• Open the Analyses tab and add a ForceReporter analysis.
  • Save the Forward Dynamics Tool settings to "Setup_FWD_isometric.xml".

B. Examine the effect of tendon-to-fiber length ratio on isometric contraction simulations

Zajac (1989) showed that the ratio between the tendon slack length and the optimal muscle fiber length (\ell_{\mathrm{s}}^{\mathrm{T}} / \ell_{\mathrm{o}}^{\mathrm{M}}) can have a substantial effect on the mechanical response of a muscle–tendon actuator. In this section, you will vary this ratio and examine the mechanical response of the muscle–tendon actuator during isometric contractions.

Set the block_tz coordinate to zero and lock the coordinate in the GUI.

Run a forward dynamic simulation of isometric contraction using tendon-to-fiber length ratios of 0.5, 1.0, 2.0, 4.0, and 7.0. For each ratio, ensure the sum of the tendon slack length and the optimal fiber length is constant (i.e., \ell_{\mathrm{s}}^{\mathrm{T}} + \ell_{\mathrm{o}}^{\mathrm{M}} = 0.3\,\text{m} ). Perform the following tasks for each tendon-to-fiber length ratio:

  • In the OpenSim GUI, open the Forces element in the Navigator. Expand the Muscles category and then select LeftMuscle to display its information in the Properties pane.
  • Modify the "optimal_fiber_length" and "tendon_slack_length" properties according to the tendon-to-fiber length ratio. Ensure the "default_activation" property is set to 0.01.
  • For the given ratio, create a new initial states storage file where the initial fiber length is set to the optimal fiber length value and the initial activation is 0.01.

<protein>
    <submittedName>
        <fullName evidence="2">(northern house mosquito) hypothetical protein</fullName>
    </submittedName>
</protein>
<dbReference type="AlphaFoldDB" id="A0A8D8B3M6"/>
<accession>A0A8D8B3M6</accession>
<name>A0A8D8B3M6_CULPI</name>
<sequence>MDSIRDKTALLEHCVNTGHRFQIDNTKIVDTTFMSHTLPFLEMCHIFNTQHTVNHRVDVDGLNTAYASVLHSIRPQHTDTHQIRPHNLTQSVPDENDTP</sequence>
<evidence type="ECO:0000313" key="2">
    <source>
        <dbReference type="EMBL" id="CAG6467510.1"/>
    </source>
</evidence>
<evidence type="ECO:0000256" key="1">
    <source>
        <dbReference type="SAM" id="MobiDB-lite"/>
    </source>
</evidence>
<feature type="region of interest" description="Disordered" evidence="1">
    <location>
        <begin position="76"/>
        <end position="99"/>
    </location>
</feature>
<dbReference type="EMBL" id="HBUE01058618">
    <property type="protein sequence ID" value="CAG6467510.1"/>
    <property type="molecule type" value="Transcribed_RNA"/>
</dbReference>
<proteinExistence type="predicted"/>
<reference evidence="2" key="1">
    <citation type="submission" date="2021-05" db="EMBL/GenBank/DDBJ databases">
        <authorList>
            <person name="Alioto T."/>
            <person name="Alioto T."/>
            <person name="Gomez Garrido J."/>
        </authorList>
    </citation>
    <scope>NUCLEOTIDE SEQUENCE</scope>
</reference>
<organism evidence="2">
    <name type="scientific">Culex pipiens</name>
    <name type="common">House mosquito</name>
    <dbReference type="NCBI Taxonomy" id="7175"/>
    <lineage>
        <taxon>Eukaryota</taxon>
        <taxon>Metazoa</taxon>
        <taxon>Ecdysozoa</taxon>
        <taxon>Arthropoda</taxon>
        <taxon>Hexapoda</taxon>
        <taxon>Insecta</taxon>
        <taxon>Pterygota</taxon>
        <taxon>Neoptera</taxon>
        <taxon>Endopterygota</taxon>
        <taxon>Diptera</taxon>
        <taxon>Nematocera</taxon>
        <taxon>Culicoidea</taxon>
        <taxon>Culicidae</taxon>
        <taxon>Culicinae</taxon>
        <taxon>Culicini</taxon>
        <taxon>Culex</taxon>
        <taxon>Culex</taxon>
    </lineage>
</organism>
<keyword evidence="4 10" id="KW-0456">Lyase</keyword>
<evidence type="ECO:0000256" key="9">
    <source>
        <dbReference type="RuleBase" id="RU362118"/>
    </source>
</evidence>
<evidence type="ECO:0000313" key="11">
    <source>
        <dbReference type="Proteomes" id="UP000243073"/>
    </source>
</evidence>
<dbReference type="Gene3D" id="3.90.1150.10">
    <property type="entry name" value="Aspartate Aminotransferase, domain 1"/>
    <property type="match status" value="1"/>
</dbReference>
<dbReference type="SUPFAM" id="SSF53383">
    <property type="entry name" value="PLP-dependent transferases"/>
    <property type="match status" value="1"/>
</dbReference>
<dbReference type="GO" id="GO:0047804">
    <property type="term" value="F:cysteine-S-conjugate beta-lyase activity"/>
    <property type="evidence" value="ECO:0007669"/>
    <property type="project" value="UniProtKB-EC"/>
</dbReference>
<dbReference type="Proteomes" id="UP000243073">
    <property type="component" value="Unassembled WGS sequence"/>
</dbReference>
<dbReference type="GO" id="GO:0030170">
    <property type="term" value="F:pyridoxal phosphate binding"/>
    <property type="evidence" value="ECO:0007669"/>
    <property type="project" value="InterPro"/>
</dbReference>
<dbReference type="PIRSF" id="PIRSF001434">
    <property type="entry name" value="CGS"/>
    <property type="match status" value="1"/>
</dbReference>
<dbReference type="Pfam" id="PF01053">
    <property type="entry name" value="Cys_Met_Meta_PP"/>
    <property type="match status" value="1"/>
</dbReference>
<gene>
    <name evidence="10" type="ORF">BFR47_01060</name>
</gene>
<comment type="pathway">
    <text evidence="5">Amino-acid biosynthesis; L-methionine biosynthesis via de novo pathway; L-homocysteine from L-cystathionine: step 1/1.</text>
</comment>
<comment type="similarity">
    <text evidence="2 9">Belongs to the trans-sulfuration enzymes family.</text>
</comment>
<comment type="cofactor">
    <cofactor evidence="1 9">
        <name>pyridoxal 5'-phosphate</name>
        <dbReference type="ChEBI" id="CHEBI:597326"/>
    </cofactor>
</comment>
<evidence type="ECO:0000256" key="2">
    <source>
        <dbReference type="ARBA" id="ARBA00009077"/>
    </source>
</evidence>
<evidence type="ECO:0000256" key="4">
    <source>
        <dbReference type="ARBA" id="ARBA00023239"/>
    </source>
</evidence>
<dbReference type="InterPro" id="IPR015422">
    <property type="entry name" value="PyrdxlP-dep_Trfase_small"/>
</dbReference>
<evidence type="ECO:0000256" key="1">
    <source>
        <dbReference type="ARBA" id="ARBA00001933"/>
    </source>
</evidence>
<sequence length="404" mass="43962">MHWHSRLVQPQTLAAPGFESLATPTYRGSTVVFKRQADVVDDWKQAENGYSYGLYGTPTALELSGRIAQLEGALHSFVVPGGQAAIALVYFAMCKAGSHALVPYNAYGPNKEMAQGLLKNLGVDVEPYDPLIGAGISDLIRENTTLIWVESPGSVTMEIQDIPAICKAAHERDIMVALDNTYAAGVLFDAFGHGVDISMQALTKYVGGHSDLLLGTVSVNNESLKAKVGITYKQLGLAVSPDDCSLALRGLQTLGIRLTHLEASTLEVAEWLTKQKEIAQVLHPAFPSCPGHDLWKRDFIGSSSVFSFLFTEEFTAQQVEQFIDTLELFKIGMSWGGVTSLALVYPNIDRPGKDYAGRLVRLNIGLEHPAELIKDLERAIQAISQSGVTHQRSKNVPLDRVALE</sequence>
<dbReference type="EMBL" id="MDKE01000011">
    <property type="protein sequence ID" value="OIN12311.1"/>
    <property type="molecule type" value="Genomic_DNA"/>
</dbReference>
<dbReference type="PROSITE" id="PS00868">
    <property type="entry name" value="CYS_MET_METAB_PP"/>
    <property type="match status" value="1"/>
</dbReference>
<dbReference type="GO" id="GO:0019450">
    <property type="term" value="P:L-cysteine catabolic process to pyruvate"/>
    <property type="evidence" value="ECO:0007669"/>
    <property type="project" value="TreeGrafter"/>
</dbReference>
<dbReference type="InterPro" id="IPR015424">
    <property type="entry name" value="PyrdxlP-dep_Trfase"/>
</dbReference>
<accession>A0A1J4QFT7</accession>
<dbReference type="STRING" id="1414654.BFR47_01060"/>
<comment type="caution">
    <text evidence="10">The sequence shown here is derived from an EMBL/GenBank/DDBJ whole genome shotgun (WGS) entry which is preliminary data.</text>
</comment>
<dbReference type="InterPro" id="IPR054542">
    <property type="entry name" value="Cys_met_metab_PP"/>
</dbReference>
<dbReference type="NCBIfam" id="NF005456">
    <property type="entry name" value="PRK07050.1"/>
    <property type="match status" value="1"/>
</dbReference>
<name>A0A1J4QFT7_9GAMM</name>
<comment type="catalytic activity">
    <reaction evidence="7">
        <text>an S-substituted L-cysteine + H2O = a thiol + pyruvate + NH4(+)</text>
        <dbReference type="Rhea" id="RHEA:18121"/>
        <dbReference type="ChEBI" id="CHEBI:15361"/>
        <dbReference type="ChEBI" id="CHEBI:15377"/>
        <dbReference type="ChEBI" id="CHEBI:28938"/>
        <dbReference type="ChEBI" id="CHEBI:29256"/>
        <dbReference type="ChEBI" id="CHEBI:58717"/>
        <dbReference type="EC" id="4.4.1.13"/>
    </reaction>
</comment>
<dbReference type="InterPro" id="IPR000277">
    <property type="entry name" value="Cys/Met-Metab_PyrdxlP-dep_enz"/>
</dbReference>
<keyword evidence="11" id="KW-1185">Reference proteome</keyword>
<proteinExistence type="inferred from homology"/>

• Run a forward dynamic simulation using the settings file you created in Part A. Ensure that the controls file maximally excites the muscle for the entire simulation, and that the initial states file correctly sets the initial activation and fiber length. Rename the output directory so that you preserve your results for each ratio.
  • Plot the muscle force vs. time for each tendon-to-fiber length ratio and analyze the resulting simulations.

C. Examine the effect of tendon-to-fiber length ratio on isokinetic contraction simulations

In this section, you will evaluate the effect of the ratio between the tendon slack length and the optimal fiber length on an isokinetic (i.e., constant-velocity) contraction. The motion you will be using to calculate muscle forces is 1 second in duration and moves the cube at a speed of 0.1 m/s.

Copy the motion file "Tug_of_War_ConstantVelocity.sto" from the "Models/Tug_of_War" folder into your working directory. Unlock the block_tz coordinate in the OpenSim GUI. Load the motion into the OpenSim GUI and play the animation.

For the same set of tendon-to-fiber length ratios (0.5, 1.0, 2.0, 4.0, and 7.0), you will analyze an isokinetic contraction. For each ratio, ensure the sum of the tendon slack length and the optimal fiber length is constant (i.e., \ell_{\mathrm{s}}^{\mathrm{T}} + \ell_{\mathrm{o}}^{\mathrm{M}} = 0.3\,\text{m}). Use the controls from the previous section. To calculate the muscle forces, you will use the Analyze Tool to recreate the force profiles given the known information. As discussed in the introduction to this example, the activation, fiber length, and fiber shortening/lengthening velocity are needed to calculate the muscle force using a Millard2012EquilibriumMuscle model. The loaded motion for the block kinematics is used to calculate the muscle fiber length and velocity at each time step. The Analyze Tool uses this information to calculate the muscle force applied to the block.

For more background on the Analyze Tool, see the Analyses page in the User Guide.

Perform the following tasks for each tendon-to-fiber length ratio:

  • Before you open the Analyze Tool, ensure the "optimal_fiber_length" and "tendon_slack_length" properties have been set correctly for the LeftMuscle. Also, set "default_activation" to 1.0 for this part (part C) of the lab only.
  • Open the Analyze Tool.
  • In the Input pane, select "Iso_controls.xml" for the controls file.